The new research center features water heating and boiler performance test labs, water treatment labs, an air test lab, as well as a number of specialized development labs.
The Water Lab, for example, is used to test and analyze current and future water heating and water treatment products.
Engineers can burn through 20 million Btus of natural gas an hour and go through 250 gallons of water a minute running tests at 72 stations.
The lab is designed specifically for the development and testing of prototype water heating technologies and components, including heat pumps, burners and heat exchangers. Technicians can also test water treatment technologies and products for performance, as well as life and failure modes across a variety of water qualities and conditions.
One other interesting feature of the lab is a private well – the first drilled in the Milwaukee metro area since 1954.
“That gives us challenging water chemistry to test our equipment,” Heideman explains.
The Water Lab also houses a Department of Energy test lab where current and new residential water heating technologies are tested to meet specific federal efficiency standards. And the lab houses an NSF lab for testing water treatment equipment to industry performance standards.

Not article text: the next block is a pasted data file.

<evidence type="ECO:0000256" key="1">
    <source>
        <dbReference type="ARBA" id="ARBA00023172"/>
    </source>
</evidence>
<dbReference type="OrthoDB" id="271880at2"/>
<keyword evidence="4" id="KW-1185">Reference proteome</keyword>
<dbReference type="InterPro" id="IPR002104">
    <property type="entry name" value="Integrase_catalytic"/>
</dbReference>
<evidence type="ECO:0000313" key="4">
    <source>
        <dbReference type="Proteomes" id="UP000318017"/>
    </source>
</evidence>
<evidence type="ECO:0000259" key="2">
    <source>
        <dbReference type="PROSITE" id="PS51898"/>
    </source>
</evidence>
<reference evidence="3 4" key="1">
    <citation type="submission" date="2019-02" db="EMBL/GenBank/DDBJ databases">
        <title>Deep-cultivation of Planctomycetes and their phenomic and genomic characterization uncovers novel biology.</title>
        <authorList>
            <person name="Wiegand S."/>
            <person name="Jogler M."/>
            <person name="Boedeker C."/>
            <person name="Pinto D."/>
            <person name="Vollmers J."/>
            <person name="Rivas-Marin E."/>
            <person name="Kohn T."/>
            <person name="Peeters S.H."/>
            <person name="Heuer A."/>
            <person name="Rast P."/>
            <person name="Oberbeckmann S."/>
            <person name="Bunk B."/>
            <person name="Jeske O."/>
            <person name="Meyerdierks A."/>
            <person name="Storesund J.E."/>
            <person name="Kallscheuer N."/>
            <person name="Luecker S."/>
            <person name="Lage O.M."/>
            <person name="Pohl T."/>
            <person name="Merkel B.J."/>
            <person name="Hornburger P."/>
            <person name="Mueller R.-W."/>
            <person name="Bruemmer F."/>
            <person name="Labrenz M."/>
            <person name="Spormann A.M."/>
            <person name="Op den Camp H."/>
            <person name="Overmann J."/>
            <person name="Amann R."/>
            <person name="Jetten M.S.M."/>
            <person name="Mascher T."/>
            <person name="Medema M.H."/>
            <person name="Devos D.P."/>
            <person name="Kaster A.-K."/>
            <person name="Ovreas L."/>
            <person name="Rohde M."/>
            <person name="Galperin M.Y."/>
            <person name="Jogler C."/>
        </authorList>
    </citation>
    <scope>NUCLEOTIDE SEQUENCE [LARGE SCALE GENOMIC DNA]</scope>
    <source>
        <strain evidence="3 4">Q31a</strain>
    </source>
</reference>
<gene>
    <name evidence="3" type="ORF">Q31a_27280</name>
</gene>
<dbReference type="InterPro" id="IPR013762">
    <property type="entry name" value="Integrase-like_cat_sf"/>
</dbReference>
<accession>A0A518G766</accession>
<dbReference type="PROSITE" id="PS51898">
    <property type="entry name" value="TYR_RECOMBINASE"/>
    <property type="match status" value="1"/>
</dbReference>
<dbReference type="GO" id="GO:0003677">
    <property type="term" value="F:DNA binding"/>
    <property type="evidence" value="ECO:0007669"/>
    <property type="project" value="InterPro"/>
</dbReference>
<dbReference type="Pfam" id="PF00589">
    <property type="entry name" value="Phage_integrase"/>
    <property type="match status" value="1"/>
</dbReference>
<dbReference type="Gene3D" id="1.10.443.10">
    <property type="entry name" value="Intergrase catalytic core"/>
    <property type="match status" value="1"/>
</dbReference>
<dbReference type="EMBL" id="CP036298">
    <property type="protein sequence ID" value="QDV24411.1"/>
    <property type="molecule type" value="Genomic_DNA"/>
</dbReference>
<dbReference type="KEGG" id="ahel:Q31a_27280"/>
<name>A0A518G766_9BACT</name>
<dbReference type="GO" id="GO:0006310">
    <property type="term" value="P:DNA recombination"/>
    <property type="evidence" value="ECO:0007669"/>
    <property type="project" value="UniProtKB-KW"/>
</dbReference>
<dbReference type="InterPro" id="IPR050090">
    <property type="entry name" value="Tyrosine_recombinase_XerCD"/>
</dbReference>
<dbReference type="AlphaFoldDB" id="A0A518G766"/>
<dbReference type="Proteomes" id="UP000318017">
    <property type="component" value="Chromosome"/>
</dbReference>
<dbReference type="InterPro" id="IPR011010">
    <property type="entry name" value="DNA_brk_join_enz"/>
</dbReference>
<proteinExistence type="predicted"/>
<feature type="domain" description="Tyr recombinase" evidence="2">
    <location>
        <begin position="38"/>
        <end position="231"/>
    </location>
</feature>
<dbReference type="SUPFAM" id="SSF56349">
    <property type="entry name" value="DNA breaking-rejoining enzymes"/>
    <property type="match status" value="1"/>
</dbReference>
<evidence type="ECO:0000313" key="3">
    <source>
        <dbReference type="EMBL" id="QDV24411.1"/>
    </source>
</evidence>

Heideman says around 50 people, mostly engineers and many with post-graduate degrees, work at the center, named after Lloyd Raymond Smith who led the company for three decades in the early 1900s and was responsible for some of the company’s biggest technological breakthroughs, such as A. O. Smith’s proprietary glass-lining on water heater tanks.
Here’s a rundown of the other research labs:
Air Purification Lab: In the Air Purification Lab, indoor air quality filtration media and sensor technologies are developed to be incorporated into indoor air purification systems. These systems are designed to remove gaseous and particulate contaminants.